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Abdominal Separation: What is it and how do you treat it?

Twenty-six percent of women have an abdominal separation, also known as diastasis recti, after having a baby. It is normal for the abdominals to separate during pregnancy in order to make room for a growing baby. Most women still have the separation one week after giving birth and should pretty well be closed by 6 weeks. However, there is still that 26% of women who still have a significant separation. If you are one of these women, this article is meant to be a guide to answer the question of what is the correct set of exercises to perform in order to help close the separation.

Research is somewhat conflicting on exercises that help close an abdominal separation. The first exercise that is suggested is called the drawing in exercise. This exercise includes laying on your back, knees bent, arms rested at your side. Take a deep breath in and as you breathe out sink your belly button to the floor. Your pelvis should rotate towards you. This exercise can be tricky as glute muscles tend to want to kick in. The movement should be coming from your abdominals, nowhere else.

The second exercise that helps close abdominals is the abdominal crunch. The first step is to lay in the position as the previous exercise. This time you will curl your neck up towards the ceiling; if your stomach tents or bulges do not raise your neck as high. Once you have mastered this exercise you can curl up even higher so that your shoulder blades are off the ground. Do not do a sit up.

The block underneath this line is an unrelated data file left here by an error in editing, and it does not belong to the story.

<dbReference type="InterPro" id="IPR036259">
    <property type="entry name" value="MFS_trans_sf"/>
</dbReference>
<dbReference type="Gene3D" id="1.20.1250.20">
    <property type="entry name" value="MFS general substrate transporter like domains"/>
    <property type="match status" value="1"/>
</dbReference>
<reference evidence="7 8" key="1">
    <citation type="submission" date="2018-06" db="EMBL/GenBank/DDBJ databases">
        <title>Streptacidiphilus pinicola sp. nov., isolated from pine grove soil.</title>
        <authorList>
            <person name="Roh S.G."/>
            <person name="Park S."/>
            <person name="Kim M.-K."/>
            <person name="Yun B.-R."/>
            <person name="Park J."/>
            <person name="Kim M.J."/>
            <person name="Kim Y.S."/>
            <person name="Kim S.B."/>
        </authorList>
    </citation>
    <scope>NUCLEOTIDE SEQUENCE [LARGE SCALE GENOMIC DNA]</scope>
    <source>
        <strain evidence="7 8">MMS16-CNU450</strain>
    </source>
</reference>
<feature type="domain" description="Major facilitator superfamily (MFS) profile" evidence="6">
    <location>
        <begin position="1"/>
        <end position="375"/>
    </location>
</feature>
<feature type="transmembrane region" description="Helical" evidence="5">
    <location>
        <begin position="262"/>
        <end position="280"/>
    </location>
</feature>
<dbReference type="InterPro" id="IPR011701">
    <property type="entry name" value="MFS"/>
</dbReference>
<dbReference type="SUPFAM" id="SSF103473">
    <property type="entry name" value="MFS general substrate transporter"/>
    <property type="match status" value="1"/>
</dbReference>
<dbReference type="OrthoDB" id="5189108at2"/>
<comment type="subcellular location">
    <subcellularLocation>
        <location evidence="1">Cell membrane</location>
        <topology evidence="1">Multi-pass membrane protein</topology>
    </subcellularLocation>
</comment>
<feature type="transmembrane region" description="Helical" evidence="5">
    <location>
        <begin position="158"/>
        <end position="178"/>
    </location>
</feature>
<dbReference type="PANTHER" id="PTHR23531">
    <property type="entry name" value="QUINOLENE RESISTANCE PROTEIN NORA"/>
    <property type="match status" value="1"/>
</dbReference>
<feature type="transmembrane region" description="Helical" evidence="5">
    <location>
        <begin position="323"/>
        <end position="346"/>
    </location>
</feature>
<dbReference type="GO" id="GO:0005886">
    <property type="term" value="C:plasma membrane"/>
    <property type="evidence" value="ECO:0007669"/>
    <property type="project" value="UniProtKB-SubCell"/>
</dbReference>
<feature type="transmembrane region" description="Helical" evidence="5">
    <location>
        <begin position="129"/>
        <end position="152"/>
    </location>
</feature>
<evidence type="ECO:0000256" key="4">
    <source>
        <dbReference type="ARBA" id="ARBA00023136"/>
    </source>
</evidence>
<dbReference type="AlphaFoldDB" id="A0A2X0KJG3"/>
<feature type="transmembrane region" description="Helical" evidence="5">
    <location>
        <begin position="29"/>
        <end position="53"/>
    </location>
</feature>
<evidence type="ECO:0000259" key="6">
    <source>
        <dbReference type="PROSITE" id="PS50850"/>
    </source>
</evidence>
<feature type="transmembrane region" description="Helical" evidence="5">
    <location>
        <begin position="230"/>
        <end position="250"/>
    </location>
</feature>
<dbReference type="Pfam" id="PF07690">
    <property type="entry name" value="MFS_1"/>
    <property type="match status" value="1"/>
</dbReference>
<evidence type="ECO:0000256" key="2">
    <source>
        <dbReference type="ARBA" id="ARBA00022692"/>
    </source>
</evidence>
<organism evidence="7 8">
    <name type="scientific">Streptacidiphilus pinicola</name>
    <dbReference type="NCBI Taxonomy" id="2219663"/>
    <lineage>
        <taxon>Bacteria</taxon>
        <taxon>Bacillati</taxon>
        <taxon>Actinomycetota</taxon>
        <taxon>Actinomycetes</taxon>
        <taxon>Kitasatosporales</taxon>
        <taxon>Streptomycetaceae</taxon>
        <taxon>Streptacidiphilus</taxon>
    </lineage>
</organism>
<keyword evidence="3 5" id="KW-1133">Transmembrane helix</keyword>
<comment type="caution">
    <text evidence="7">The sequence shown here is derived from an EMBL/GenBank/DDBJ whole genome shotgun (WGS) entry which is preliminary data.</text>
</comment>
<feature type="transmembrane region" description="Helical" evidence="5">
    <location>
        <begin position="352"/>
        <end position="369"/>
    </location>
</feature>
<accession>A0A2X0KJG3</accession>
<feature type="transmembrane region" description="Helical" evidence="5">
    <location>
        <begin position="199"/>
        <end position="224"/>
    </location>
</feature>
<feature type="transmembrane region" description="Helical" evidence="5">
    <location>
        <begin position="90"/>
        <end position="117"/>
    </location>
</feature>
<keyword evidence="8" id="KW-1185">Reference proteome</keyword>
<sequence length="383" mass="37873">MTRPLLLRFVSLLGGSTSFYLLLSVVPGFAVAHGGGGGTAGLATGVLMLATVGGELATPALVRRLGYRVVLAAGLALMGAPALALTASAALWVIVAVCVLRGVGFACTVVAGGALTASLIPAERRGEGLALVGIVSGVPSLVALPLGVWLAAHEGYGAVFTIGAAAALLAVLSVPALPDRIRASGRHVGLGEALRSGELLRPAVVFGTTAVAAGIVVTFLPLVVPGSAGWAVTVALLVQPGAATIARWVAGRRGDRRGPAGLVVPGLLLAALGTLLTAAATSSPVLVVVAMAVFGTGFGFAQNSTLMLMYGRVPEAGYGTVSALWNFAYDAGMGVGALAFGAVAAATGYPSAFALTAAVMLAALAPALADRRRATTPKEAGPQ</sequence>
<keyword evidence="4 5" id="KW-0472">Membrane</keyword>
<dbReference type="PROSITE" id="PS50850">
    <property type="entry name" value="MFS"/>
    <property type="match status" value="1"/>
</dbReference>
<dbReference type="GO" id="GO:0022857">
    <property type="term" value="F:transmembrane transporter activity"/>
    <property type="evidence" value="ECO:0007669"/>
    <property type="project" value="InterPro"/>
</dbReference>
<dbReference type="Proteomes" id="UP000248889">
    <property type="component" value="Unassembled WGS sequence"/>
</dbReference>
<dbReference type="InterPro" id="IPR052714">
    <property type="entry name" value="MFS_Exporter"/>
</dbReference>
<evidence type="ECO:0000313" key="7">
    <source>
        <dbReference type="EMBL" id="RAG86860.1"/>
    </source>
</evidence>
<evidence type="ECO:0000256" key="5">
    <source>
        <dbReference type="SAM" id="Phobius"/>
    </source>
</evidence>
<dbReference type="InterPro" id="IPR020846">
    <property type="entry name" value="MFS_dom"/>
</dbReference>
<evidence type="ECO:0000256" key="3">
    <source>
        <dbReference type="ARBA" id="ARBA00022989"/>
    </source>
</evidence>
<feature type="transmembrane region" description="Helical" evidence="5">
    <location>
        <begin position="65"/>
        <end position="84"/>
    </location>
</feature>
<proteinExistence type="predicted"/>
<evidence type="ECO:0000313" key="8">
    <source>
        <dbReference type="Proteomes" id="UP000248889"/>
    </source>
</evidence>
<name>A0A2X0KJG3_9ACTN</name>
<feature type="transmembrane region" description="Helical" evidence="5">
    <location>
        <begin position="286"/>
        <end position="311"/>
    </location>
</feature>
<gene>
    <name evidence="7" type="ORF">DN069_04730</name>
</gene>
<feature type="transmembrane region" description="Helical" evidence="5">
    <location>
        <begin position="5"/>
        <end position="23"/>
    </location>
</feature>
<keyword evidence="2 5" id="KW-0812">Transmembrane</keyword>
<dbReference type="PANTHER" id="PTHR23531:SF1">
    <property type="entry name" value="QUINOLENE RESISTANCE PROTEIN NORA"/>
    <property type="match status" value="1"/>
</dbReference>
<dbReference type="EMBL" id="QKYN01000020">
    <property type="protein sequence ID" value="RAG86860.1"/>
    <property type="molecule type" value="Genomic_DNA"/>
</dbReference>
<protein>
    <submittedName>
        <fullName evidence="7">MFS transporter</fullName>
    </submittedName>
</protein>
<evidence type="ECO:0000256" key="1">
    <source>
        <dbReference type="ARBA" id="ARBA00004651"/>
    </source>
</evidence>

These exercises can be very basic but once you master them you can then perform progressions which will engage your abdominals even more. Remember to take progressions slow. It takes time to heal and it will take time to build strength as well.

There are other exercises which engage abdominal muscles and are important to perform as well. Squats are great for incorporating not only abs but leg muscles as well. If squats bother your knees do not go as deep, keep your toes behind your knees, and your feet should be shoulder width apart. Good form is very important with squats and if you feel you are not getting it right, a wall sit works quite nicely.

Movements to avoid if you do have diastasis recti include, twisting, lifting heavy objects, any exercise that makes you bear down, and any exercise that causes your stomach to tent or bulge around the area of your belly button. The key to successfully closing the separation is to avoid exercises that cause more separation. The exercises above should be pain free and you should see some progress in 1-2 weeks.

Underlying issues with diastasis recti can include urinary incontinence, pelvic floor dysfunction, organ prolapse, hernias, and low back/pelvic pain. Not all of the symptoms occur with diastasis recti but are prevalent when the abdominal cage is not helping support the spine.

There are women and men who suffer from this diagnosis and do not always know what to do to help themselves. I hope this article is helpful in starting the healing process for your abdominals.

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